KTVA is required by law to caption news and weather reports. The network had been using Electronic Newsroom Technique (ENT), a service offered by the FCC that converts dialogue included on a teleprompter script into captions. Weather broadcasts pose a challenge as much of the information is ad-libbed and not included in a script, resulting in a poor closed captioning experience. For special programs without scripts, KTVA used a manual captioning service. But with that service, the network had to schedule captioning for different show segments each day. “It was cost-prohibitive for us to manually caption every weather segment in every show,” says Kuhlmann, “but we weren’t really providing a good service for our viewers with ENT.”

The Watson Captioning Live solution has completely solved this challenge as it not only provides cost efficiency but also streamlines the network’s workflow. “We no longer have to schedule manual captioning, and our weather folks don’t have to worry about creating a script for every one of their weathercasts,” says Kuhlmann. “The solution handles that perfectly every single time. Watson Captioning Live removes the onus of having to think about closed captioning altogether for the staff.”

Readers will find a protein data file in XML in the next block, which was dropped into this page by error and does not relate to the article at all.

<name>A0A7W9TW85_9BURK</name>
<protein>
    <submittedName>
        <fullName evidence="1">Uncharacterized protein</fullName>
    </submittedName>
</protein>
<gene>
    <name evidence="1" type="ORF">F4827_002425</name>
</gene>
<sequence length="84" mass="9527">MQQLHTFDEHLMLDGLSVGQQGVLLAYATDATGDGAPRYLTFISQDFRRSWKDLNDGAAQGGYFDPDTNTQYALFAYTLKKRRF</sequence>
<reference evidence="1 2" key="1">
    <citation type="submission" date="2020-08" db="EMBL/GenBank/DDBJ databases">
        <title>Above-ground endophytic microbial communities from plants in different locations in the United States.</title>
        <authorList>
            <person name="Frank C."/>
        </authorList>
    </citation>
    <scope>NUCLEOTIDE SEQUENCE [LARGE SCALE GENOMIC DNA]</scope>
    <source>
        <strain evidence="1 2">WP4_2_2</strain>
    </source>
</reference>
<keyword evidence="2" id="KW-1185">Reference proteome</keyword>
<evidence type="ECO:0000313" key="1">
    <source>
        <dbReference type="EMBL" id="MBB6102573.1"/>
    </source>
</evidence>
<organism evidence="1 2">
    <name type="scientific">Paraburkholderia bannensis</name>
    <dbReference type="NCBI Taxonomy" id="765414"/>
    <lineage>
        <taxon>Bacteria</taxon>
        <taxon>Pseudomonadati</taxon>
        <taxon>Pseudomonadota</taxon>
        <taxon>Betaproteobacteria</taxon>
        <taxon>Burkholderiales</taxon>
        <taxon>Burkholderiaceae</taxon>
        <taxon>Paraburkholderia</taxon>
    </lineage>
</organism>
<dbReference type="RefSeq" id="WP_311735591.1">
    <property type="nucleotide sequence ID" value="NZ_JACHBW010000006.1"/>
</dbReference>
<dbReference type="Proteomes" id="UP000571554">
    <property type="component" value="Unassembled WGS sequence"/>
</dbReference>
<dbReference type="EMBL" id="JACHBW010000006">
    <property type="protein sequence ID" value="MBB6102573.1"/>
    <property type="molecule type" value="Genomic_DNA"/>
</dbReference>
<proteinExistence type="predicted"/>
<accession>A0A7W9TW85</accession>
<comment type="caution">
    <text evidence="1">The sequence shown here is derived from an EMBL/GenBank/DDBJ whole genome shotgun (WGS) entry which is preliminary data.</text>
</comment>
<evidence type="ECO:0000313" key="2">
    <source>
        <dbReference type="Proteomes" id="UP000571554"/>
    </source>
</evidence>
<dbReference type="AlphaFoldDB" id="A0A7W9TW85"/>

New capabilities bring new opportunities
The Watson Captioning Live solution has provided KTVA with an automated and highly accurate captioning solution that continues to learn and improve. The IBM Cloud solution provided a seamless implementation, and within weeks, it had surpassed the accuracy levels of the other systems the network had explored. The solution has streamlined workflows for producers and staff as it alleviates the need to schedule human captioners and create scripts for weathercasts and special programming.

Importantly, training Watson was not only straightforward but also fun, says Kuhlmann. And seeing the capabilities the system provides, and its potential, has opened new doors and possibilities. Alaska is known for unique sporting events like the Iditarod or the signature Mount Marathon, in Seward, which attracts racers from around the world. “We provide very high-level coverage for Mount Marathon,” says Kuhlmann. “It draws a lot of people in—a lot of viewers from remote locations via our website or live stream.” In the past, KTVA hasn’t been able to provide captioning for its Mount Marathon coverage. As the show runs several hours, Kuhlmann says it didn’t make financial sense without an automated captioning solution. But this year, with Watson Captioning Live technology, KTVA will be able to seamlessly provide closed captions for every moment, accurately and in real-time.